There are two types of offences under the Road Traffic Act 1988.The first is one of failing without reasonable excuse to provide a specimen of breath for a breath test when required to do so by a police officer in uniform under section 6(4) of the Act. This is the roadside breath test. The second is one of failing to provide a specimen of blood, urine or breath for analysis under sections 7(6) and 7A of the Act. This is when the police request a sample at the police station. The summons for this offence should make clear whether the defendant was actually driving or attempting to drive or in charge of the motor vehicle. This will make a difference to sentence if convicted. Both offences can only be dealt with in the Magistrates Court unless linked with a more serious matter destined for Crown Court. Then the Crown Court can only deal with them if there is a guilty plea and are bound by the sentencing powers of the Magistrates Court. If there is a not guilty plea the offences would be sent back to the Magistrates Court for trial.
The Roadside Breath Test
This can only be requested by a police officer in uniform. Only a Home Office approved breathalyser can be used. The officer must have a reasonable suspicion that the person is or had been driving or attempting to drive a motor vehicle on a public road or public place having consumed alcohol or that the person had committed a traffic offence Driving also includes being in charge of a vehicle. An officer can also request a breath test where there has been an accident. If the driver is in hospital as a result of the accident he can still be required to take a breath test provided that the doctor treating him has no objection
The defendant can argue that he had a reasonable excuse for not providing a roadside breath test. He does not have to prove it beyond reasonable doubt only that it is probably true. An example might be that he was in a hurry to seek medical treatment.
The maximum penalty is a level 3 fine (up to £1000), 4 penalty points on the licence unless special reasons are successfully argued and discretionary disqualification. Special reasons could be an emergency even if this was not sufficient to provide a defence.
Failing to provide samples at the Police Station
This is the more serious offence of the two. Usually the person will have been arrested after taking a roadside breath test which proved positive. The police can request a sample when investigating a drink or /drugs driving offence. The officer can request two specimens of breath or blood or urine for alcohol analysis. It is entirely up to the police as to which sample is taken. Breath is the normal choice with blood or urine only being taken if the breathalyser is broken or unavailable or there are medical reasons for not taking a breath sample. If the police request a sample of blood they must ask whether there are any reasons why a sample should not be taken .There is case law to suggest that the police act reasonably and not ignore for example someone who declines to provide blood due to religious reasons.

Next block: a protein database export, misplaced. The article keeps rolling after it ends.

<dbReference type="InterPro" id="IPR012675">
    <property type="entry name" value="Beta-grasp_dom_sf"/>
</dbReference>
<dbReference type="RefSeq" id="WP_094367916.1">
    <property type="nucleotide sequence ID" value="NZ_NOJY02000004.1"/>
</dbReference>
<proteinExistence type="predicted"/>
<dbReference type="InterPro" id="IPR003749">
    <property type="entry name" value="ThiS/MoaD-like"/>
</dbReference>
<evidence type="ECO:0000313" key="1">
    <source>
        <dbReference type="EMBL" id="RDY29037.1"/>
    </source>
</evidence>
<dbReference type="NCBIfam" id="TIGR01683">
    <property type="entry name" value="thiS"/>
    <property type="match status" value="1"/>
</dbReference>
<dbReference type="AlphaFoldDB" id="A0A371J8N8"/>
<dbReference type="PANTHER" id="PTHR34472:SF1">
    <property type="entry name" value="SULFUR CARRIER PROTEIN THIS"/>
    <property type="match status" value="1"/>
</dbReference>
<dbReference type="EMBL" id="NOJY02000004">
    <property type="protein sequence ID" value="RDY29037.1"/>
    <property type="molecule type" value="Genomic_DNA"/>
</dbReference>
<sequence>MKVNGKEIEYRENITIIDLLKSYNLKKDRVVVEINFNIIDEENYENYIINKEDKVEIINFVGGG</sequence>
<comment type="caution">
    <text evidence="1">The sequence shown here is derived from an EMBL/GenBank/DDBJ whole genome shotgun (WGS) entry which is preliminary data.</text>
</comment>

The officer must warn the person that a failure to provide a sample may make him liable to prosecution. If the person is not able to understand the warning due to language difficulties then the police should ensure that the warning is interpreted. If a person is unconscious then a police surgeon may take a sample of blood. Once the person is awake he must be told that a sample has been taken and be asked for his permission to submit the sample to a lab test. A refusal amounts to a failure to provide.
The police do not have to delay the procedure to allow the person to consult a solicitor.
Examples of Fail to provide
Not providing sufficient samples of breath at the required pressure, removing the mouthpiece on numerous occasions, not blowing properly and not complying with instructions would lead to the offence. If the person has a phobia or medical reason for not providing a breath sample he must inform the officer so an alternative sample can be taken. Refusing to provide a blood or urine sample on the grounds of embarrassment would lead to the offence. Offering for a blood sample to be taken from an inappropriate part of the body such as a toe or private part would lead to the offence. Claiming to have complied by taking the roadside breath test would lead to the offence since this has been held to be a preliminary test only.
Reasonable excuse for not providing a sample could be put forward as a defence. However it should be noted that the Court of Appeal have stated that an excuse is only reasonable if a person is physically or mentally unable to provide a sample or there would be a substantial risk to health if the sample was taken. Reasonable excuse does not cover the scenario where a person had not consumed any alcohol at all or had drunk it after driving.
The maximum penalty will vary depending on whether the defendant was driving or in charge of the motor vehicle which led to the request for the sample. If driving or attempting to drive the maximum sentence is a level 5 fine (up to £ 5000), 6 months imprisonment, disqualification for at least one year unless special reasons and licence endorsed unless special reasons. There may also be an order to take a driving test again. If the offence is committed within 10 years of a similar conviction or drink driving related conviction then the disqualification must be for at least 3 years.
If in charge of a motor vehicle the maximum sentence is a level 4 fine (up to £2,500) and 3 months imprisonment, discretionary disqualification for any period and/or until a driving test is passed and licence endorsed unless special reasons.